Sex, Death, Sigmund Freud and Sarah Lucas

Here’s how the controversial artist showed her risqué sculptures in Freud’s historic London house
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The Pleasure Principle (2000) by Sarah Lucas at the Freud Museum, London, featuring Hysterical Attack (Eyes) (1999) (centre) and Priere de Toucher (2000) (photograph, far wall) both by Sarah Lucas.
The Pleasure Principle (2000) by Sarah Lucas at the Freud Museum, London, featuring Hysterical Attack (Eyes) (1999) (centre) and Priere de Toucher (2000) (photograph, far wall) both by Sarah Lucas.

For both the British artist Sarah Lucas and the Austrian neurologist Sigmund Freud, sex was and is important. But the route from the libido to the artist’s finished works isn’t as direct as some might assume. Consider Lucas’s 2000 exhibition, Beyond the Pleasure Principle, which was staged at the Freud Museum in London. Here’s how Lucas describes its origins in our new book.

I was invited by [curator] James Putnam to make an exhibition at the Freud Museum in London,” she explains in  Sarah Lucas Au Naturel, which serves as the catalogue for the current New Museum show of the same name. “I had delved into Freud a bit, via Jacqueline Rose and Juliet Mitchell, mostly case studies and short things. The short book Beyond the Pleasure Principle was my favourite. It made me laugh – his language, the “oceanic feeling,” and his adoption of the penis to make a symbolic point."

In that 1922 essay Freud outlined two opposing passions within mankind: Eros, the harmonious, creative, reproductive and sexual drive; and Thanatos, the destructive, aggressive, repetitive, self-destructive desire. 

It's the perfect text for a bolshy, provocative artist such as Lucas, and a good organising princple for a show that was put together at fairly short notice.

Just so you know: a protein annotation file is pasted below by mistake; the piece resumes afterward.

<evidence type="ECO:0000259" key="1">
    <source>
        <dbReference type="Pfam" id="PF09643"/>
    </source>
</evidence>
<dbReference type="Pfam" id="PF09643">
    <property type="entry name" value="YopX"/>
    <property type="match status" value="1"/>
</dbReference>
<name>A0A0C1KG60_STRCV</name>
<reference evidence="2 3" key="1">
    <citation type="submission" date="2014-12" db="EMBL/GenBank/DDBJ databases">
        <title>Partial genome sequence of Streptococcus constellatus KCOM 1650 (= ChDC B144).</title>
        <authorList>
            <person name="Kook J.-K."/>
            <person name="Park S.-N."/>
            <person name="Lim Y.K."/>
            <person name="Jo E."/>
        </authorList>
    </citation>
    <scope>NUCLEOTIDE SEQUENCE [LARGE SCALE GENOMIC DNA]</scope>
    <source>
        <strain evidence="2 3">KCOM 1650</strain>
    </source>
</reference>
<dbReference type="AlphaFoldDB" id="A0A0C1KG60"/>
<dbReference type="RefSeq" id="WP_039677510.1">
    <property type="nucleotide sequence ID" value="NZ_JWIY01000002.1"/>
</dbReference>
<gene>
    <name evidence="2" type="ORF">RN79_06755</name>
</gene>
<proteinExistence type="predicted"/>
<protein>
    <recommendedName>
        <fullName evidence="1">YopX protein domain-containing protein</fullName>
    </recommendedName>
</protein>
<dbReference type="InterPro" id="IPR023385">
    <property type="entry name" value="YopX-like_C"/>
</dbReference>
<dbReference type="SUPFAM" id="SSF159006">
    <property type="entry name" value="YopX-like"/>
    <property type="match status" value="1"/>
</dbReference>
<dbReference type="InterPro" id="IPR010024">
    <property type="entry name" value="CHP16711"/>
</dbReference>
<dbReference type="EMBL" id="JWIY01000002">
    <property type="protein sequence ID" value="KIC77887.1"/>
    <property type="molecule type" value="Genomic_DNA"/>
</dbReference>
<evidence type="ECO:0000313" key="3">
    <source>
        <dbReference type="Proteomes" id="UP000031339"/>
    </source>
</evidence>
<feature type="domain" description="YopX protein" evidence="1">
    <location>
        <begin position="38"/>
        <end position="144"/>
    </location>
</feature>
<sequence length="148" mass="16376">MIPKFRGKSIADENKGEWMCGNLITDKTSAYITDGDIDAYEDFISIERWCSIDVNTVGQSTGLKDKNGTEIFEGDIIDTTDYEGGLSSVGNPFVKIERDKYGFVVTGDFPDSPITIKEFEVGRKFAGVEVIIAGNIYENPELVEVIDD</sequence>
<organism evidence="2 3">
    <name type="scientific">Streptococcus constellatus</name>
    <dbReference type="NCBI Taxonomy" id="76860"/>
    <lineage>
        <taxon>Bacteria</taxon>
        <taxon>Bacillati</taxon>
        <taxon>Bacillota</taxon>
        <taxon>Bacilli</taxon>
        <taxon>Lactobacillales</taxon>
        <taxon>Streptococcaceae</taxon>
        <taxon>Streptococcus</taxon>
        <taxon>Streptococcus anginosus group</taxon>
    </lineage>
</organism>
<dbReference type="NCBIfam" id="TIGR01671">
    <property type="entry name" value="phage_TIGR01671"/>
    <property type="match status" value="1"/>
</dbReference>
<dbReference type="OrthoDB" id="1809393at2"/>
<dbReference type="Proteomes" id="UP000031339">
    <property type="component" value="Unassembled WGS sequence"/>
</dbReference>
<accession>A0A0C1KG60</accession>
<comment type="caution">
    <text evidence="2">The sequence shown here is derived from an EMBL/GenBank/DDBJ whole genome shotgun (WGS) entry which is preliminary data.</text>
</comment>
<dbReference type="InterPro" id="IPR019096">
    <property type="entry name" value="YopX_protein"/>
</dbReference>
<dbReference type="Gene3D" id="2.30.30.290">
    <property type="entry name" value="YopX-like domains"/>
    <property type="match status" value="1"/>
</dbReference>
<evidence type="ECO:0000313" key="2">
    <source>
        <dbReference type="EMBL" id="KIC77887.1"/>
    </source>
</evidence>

Beyond the Pleasure Principle (Freud) (2000) by Sarah Lucas. From Sarah Lucas Au Naturel
Beyond the Pleasure Principle (Freud) (2000) by Sarah Lucas. From Sarah Lucas Au Naturel

“As far as I remember, I only had a couple of pieces ready to go when he asked me; it was a bit short notice,” the artist says. “These were two papier-mâché Bunny chairs, one covered in mouths, one in eyes, cut from tabloid newspapers, known as Hysterical Attack (1999). The rest of the show was a case of running with the ball.

 

Some of Sarah Lucas's earlier Bunny chairs, as featured in Sarah Lucas Au Naturel
Some of Sarah Lucas's earlier Bunny chairs, as featured in Sarah Lucas Au Naturel

"We had about a week or maybe five days. I had permission to customise some of Freud’s furniture, the domestic stuff in his kitchen. The museum was also his home in London. I put a bra and pants on on a chair with light bulbs in the bra and a vest, and pants on another. I moved the female chair to the dining room table top. The male chair sported a five-foot fluorescent tube from his Y-fronts, which pointed at her. I called this The Pleasure Principle (2000).

"James and I went trawling around furniture shops. I bought a red futon, which I slung over a clothes rail, adding a fluorescent strip through a slash in the material, a bucket with a light in it, and a couple of round bulbs for breasts. Then I added a cardboard coffin, also with a light in it. This became Beyond the Pleasure Principle (2000).

 

Sarah Lucas's nipple photograph, Priere de Toucher (2000) as feautured in Sarah Lucas Au Naturel
Sarah Lucas's nipple photograph, Priere de Toucher (2000) as feautured in Sarah Lucas Au Naturel

But that wasn't the end for Lucas. Some sexy serendipity came into play also. “Sometime before, getting out of bed one morning with Angus [Fairhurst, fellow artist and former partner], he’d noticed that my right nipple was showing, stuck in a hole in my t-shirt," she writes. "I suppose the nipple had worn the hole in it. It was quite an old t-shirt, as a lot of things of mine were then. He grabbed my camera and took a picture, fairly close up. There was only one shot left. I put the film in for developing.

"I can’t remember what was on the rest of it. I liked the picture and decided to get it printed in the max size available with the printer I used then, about six feet wide, I think. I’d forgotten about it but got a call from the printer saying it was done while we were installing at the Freud. So I got it there and, miraculously, it fit exactly in the alcove space above Freud’s consulting couch.”

 

Sarah Lucas Au Naturel

We wonder what Sigmund would have made of that. For deeper insight into her life, art and motivations order a copy of Sarah Lucas Au Naturel here.


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